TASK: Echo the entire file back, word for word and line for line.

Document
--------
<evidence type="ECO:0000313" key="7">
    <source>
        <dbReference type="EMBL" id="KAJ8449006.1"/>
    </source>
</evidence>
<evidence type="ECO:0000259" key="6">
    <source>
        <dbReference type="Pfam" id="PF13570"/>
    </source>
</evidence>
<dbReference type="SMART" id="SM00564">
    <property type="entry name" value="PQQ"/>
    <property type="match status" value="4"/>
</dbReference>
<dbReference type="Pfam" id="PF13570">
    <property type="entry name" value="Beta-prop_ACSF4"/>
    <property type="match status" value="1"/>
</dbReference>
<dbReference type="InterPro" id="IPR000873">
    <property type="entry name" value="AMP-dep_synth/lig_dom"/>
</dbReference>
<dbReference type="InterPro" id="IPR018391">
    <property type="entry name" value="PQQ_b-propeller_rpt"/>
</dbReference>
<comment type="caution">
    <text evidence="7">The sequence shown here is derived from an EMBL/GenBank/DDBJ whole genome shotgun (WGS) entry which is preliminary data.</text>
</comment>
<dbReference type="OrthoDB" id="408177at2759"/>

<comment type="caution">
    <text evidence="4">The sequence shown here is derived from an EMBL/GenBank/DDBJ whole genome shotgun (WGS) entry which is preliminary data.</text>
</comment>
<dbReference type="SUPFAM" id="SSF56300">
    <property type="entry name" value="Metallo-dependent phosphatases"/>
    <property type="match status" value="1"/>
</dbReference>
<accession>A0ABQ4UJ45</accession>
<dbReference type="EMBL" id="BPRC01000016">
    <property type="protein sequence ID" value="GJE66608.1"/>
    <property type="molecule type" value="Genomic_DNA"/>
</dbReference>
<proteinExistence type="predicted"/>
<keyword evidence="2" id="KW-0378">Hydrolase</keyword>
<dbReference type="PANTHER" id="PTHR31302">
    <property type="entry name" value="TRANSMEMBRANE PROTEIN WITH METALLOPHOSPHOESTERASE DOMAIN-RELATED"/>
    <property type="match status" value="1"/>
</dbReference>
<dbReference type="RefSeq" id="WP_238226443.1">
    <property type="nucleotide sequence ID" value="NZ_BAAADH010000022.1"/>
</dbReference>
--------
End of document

<evidence type="ECO:0000313" key="7">
    <source>
        <dbReference type="EMBL" id="KAJ8449006.1"/>
    </source>
</evidence>
<evidence type="ECO:0000259" key="6">
    <source>
        <dbReference type="Pfam" id="PF13570"/>
    </source>
</evidence>
<dbReference type="SMART" id="SM00564">
    <property type="entry name" value="PQQ"/>
    <property type="match status" value="4"/>
</dbReference>
<dbReference type="Pfam" id="PF13570">
    <property type="entry name" value="Beta-prop_ACSF4"/>
    <property type="match status" value="1"/>
</dbReference>
<dbReference type="InterPro" id="IPR000873">
    <property type="entry name" value="AMP-dep_synth/lig_dom"/>
</dbReference>
<dbReference type="InterPro" id="IPR018391">
    <property type="entry name" value="PQQ_b-propeller_rpt"/>
</dbReference>
<comment type="caution">
    <text evidence="7">The sequence shown here is derived from an EMBL/GenBank/DDBJ whole genome shotgun (WGS) entry which is preliminary data.</text>
</comment>
<dbReference type="OrthoDB" id="408177at2759"/>

<comment type="caution">
    <text evidence="4">The sequence shown here is derived from an EMBL/GenBank/DDBJ whole genome shotgun (WGS) entry which is preliminary data.</text>
</comment>
<dbReference type="SUPFAM" id="SSF56300">
    <property type="entry name" value="Metallo-dependent phosphatases"/>
    <property type="match status" value="1"/>
</dbReference>
<accession>A0ABQ4UJ45</accession>
<dbReference type="EMBL" id="BPRC01000016">
    <property type="protein sequence ID" value="GJE66608.1"/>
    <property type="molecule type" value="Genomic_DNA"/>
</dbReference>
<proteinExistence type="predicted"/>
<keyword evidence="2" id="KW-0378">Hydrolase</keyword>
<dbReference type="PANTHER" id="PTHR31302">
    <property type="entry name" value="TRANSMEMBRANE PROTEIN WITH METALLOPHOSPHOESTERASE DOMAIN-RELATED"/>
    <property type="match status" value="1"/>
</dbReference>
<dbReference type="RefSeq" id="WP_238226443.1">
    <property type="nucleotide sequence ID" value="NZ_BAAADH010000022.1"/>
</dbReference>